If you sign up for this service—sometimes referred to as "two-step authentication" or "two-factor authentication"—you'll enter your security code when you log on to vanguard.com. During enrollment, you can choose to use a security code every time you log on to your account or only when Vanguard doesn't recognize your computer or device.

How it works
You'll receive a text message or automated call with a security code on your registered phone. Simply enter that code in the designated box. It's as easy as that. Each security code can only be used once and will expire if you don't enter it within 10 minutes.
+10 on this.
I use this text message authentication and feel more secure with it.

Tamales
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Re: All your eggs in one basket vs. concern about being hacked?

Post by Tamales » Fri Dec 30, 2016 9:21 am

Phineas J. Whoopee wrote:I agree with many posters above, especially about enabling two-factor authentication everywhere you hold assets that offers it, including fake-two-factor that's really only one factor.
PJW
A question for the thread: If you are incapacitated and have multiple accounts, how will your designated "financial affairs handler" (DFAH) manage your bill paying in the face of 2-factor authentication?

Probably more complicated if your DFAH is not a spouse, and/or if one of the factors is biometric?

Is this something where language in a living trust or POA or other legal document might streamline accessibility by your DFAH? If so, how might that work?

edit: oops, that should have been DFAH
Last edited by Tamales on Fri Dec 30, 2016 10:15 am, edited 1 time in total.

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Johnnie
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Re: All your eggs in one basket vs. concern about being hacked?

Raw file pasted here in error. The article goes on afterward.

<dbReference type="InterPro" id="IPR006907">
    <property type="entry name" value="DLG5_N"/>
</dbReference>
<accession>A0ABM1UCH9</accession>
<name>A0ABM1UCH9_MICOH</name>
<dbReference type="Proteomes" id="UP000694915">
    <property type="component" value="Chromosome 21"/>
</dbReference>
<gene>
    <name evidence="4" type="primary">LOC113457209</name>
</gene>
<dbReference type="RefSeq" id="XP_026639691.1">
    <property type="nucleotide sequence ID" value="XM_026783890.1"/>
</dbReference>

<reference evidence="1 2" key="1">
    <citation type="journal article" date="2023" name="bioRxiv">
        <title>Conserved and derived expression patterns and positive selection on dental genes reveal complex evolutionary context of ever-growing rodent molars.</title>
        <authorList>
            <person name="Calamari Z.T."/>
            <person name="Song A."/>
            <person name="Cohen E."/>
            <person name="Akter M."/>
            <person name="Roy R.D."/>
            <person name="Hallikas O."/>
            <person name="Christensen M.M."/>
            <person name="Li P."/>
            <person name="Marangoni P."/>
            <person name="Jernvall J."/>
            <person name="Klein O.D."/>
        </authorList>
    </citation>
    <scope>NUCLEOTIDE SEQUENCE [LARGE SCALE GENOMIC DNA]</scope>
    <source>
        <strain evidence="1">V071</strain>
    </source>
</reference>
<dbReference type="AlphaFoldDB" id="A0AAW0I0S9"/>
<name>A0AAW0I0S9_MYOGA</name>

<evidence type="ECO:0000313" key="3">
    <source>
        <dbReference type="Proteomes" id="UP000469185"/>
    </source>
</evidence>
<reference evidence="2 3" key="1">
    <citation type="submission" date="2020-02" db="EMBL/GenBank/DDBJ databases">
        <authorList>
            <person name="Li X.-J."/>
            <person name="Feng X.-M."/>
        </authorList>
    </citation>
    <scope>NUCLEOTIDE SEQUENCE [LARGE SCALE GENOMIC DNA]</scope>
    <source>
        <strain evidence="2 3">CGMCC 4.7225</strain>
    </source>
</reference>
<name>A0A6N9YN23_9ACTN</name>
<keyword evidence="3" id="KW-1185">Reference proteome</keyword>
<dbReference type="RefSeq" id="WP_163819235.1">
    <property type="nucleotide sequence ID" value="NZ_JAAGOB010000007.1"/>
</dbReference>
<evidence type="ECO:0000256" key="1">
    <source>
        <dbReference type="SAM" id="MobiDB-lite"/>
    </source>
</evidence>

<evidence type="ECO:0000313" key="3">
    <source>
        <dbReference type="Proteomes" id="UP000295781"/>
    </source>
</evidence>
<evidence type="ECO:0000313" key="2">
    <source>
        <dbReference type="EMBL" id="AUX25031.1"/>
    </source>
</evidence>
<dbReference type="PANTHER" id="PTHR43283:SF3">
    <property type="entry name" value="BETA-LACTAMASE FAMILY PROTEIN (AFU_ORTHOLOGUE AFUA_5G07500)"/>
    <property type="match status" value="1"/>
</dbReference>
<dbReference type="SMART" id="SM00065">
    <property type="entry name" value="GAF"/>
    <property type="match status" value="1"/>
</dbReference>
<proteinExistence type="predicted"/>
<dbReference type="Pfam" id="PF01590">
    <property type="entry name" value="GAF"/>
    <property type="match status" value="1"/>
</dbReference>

Post by Johnnie » Fri Dec 30, 2016 10:11 am

Tamales wrote: A question for the thread: If you are incapacitated and have multiple accounts, how will your designated "financial affairs handler" (DFAA) manage your bill paying in the face of 2-factor authentication?

Probably more complicated if your DFAA is not a spouse, and/or if one of the factors is biometric?

Is this something where language in a living trust or POA or other legal document might streamline accessibility by your DFAA? If so, how might that work?
Legislatures around the country are starting to wrestle with this and related issues. Here's an example from Michigan:

2015 House Bill 5034: Give fiduciary authority over “digital assets”
Public Act 59 of 2016
To create a new law giving fiduciaries authorized by other state laws to oversee or manage the property of an estate or a vulnerable individual access and authority over the person’s “digital assets” and accounts, defined as “electronic record in which a user has a right or interest.” See also House Bill 4072, which amends an existing state law to do the same thing, which also clarifies rights to an online username, word, character, code, or contract right under a terms-of-service agreement. The bill would also provide a way for an individual's heirs to gain access to and possession of his or her digital property after death. (From MichiganVotes.org)

~~~~~~~~~~~~~

I don't worry so much about my accounts being hacked, but do worry some that all my financial assets are nothing but electrons bouncing around unbelievably complex electronic networks that no one really understands. Is that system robust of fragile? I haven't a clue.
"I know nothing."

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Re: All your eggs in one basket vs. concern about being hacked?

Post by Hukedonfonix4me » Fri Dec 30, 2016 10:28 am

+1 on two factor authentication

if that is not satisfactory, I would get hard copy prints of monthly statements and file them away, If there was ever a problem at least you have something showing "current" balances
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fishandgolf
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Re: All your eggs in one basket vs. concern about being hacked?

Post by fishandgolf » Fri Dec 30, 2016 10:51 am

Hukedonfonix4me wrote:+1 on two factor authentication

if that is not satisfactory, I would get hard copy prints of monthly statements and file them away, If there was ever a problem at least you have something showing "current" balances
I am as much concerned about someone hijacking my mail as my online account. Rather than have statements delivered via mail, perhaps printing a copy of one's account each month so you have a record of the details.